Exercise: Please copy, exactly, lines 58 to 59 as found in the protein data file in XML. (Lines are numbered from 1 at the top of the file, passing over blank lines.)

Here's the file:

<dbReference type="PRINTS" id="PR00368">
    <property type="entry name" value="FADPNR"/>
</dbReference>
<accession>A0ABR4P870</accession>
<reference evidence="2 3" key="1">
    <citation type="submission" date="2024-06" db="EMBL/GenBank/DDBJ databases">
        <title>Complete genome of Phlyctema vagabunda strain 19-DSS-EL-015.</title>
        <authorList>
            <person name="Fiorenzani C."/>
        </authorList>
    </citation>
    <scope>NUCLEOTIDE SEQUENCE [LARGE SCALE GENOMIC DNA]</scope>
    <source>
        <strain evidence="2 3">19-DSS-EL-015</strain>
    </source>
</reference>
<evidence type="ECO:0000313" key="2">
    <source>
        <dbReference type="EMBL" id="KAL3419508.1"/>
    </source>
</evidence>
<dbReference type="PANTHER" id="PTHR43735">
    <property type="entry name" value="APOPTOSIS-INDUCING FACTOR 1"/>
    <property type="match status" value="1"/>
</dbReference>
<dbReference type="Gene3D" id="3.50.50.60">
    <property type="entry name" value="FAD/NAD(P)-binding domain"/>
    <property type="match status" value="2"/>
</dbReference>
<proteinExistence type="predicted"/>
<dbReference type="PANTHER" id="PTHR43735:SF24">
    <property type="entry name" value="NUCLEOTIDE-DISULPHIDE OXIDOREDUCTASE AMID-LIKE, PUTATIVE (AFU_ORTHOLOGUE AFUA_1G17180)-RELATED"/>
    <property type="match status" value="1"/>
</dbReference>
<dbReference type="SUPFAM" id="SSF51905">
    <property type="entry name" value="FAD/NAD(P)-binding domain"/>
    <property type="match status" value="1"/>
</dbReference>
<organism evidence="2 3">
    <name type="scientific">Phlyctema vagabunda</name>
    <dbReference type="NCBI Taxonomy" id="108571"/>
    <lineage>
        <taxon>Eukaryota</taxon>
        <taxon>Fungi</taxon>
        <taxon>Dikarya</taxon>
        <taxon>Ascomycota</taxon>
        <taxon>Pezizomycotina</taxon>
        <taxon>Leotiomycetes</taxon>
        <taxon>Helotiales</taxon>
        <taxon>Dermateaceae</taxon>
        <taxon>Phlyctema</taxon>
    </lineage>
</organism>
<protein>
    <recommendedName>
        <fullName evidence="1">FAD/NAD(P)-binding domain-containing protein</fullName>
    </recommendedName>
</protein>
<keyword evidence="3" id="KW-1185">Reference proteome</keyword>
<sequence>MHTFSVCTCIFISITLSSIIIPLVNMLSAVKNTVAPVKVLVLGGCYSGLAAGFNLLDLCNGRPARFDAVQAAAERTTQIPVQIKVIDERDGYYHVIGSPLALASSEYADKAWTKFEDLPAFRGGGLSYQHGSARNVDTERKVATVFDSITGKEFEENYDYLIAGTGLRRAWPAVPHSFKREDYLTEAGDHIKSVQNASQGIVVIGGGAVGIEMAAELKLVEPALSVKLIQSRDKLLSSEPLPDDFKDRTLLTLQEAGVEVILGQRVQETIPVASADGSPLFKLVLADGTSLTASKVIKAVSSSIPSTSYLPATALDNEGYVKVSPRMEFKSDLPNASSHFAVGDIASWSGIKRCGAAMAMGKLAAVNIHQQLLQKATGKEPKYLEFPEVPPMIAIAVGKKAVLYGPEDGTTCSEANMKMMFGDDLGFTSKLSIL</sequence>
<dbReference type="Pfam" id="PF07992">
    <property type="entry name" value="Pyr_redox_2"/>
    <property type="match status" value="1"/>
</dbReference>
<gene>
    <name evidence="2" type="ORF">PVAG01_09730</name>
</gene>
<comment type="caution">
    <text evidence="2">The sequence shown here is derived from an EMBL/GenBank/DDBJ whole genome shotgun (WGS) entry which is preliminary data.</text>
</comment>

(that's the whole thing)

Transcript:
</protein>
<keyword evidence="3" id="KW-1185">Reference proteome</keyword>